Another important aspect to consider is the amount of solar panels that can be used with these smaller solar generators. Usually, a 1,500 watt solar generator will have a maximum solar capacity of 200-400 watts (mainly due to it’s charge controller limitation and small battery capacity). Although sales representatives may tell you that you can take your home off grid with this, or at least imply that you can, this isn’t enough power to run much at all. An average home will need about 6,000 watts of solar to go completely “off grid”.
However, if you want to backup a refrigerator and maybe a freezer, and power a few lights, then 1,500 watts might be sufficient to handle that, depending on the quality of inverter, and if you have enough solar panels and batteries. If you have any large electrical appliances such as a range, electric water heater, electric dryer, or an air conditioner (these appliances use 4,500 watts or more just to run), a 1,500 watt solar generator won’t even come close. 1,500 watts will barley run a microwave, if it’s a small one.
I’m not even going to get into what would happen if you tried to heat your house with your 1,500 watt solar generator. Suffice it to say, it wouldn’t even heat a small room. But it could run an electric blanket for a couple hours per day, if that is all you used your generator for.
Lie #2: “Get off grid with an 1,200 watt-hour (or less) battery bank”
The most important aspect of a solar generator’s actual usability is its battery storage capacity. Battery storage allows you to use the generator at night, in periods of limited sun, and when your energy needs exceed the amount of solar input coming in. So the question you should be asking to determine a reliable size of battery bank is what do you need to run during these times?
A general rule that I recommend to everyone is to have at least 3-5 days of battery storage, because having several days of rain or cloudy weather is a real possibility, especially in an emergency situation like a natural disaster! If you’re using this solar generator for survival in emergency scenarios, you need to ensure you have enough power in any situation. Also, having 3-5 days of battery storage you won’t be draining your batteries continually. If you drain your batteries 10% each night, they will last a lot longer than draining them at 90% each night.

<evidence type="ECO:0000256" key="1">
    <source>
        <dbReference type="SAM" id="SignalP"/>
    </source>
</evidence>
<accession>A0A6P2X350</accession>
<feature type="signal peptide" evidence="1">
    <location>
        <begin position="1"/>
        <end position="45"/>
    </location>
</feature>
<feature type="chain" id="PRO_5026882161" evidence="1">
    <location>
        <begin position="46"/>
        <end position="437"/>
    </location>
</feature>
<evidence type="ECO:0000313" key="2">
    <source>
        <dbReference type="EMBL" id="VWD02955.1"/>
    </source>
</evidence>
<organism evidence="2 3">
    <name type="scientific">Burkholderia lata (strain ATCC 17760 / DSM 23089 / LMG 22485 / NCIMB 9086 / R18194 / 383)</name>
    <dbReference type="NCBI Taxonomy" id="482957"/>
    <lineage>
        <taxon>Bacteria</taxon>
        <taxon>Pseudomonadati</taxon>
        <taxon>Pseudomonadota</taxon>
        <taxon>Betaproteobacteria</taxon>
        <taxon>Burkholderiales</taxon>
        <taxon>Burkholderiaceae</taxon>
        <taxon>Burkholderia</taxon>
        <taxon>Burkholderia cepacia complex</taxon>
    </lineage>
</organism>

So let’s say you want to power your refrigerator during a blackout. If an average refrigerator will take 1,500 watt-hours per day to run, you’ll need at least 4,500 watt-hours for a reliable size battery bank. Unless you don’t need power all of the time, and in that case, why are you buying a solar generator?
Lie #3: “A 1,500 watt-hour solar generator will power your refrigerator”
This is probably the most common misconception I see: the capability to run a home refrigerator with a 1,500 watt (or less) solar generator. It will. But the question you need to be asking is for how long? These same solar generators will also run an electric heater, but it can’t heat your house because it will drain your battery long before the house, or even a small room, is heated. The same thing happens with a refrigerator. Sure it will run it for a few hours, but your fridge will stay cool for several hours, even without power, unless the door is opened.
Again, the problem is that consumers are getting information, from a variety of sources, that claim these small generators will run a refrigerator for days. But lets take a REAL look at this.
An average refrigerator will take over 1,500 watt-hours per day to run. This means it will fully drain your your battery in 24 hours. If you look at the specs of any honest company it will tell you this. Here are direct numbers from the spec page of a 1,200 watt-hour solar generator: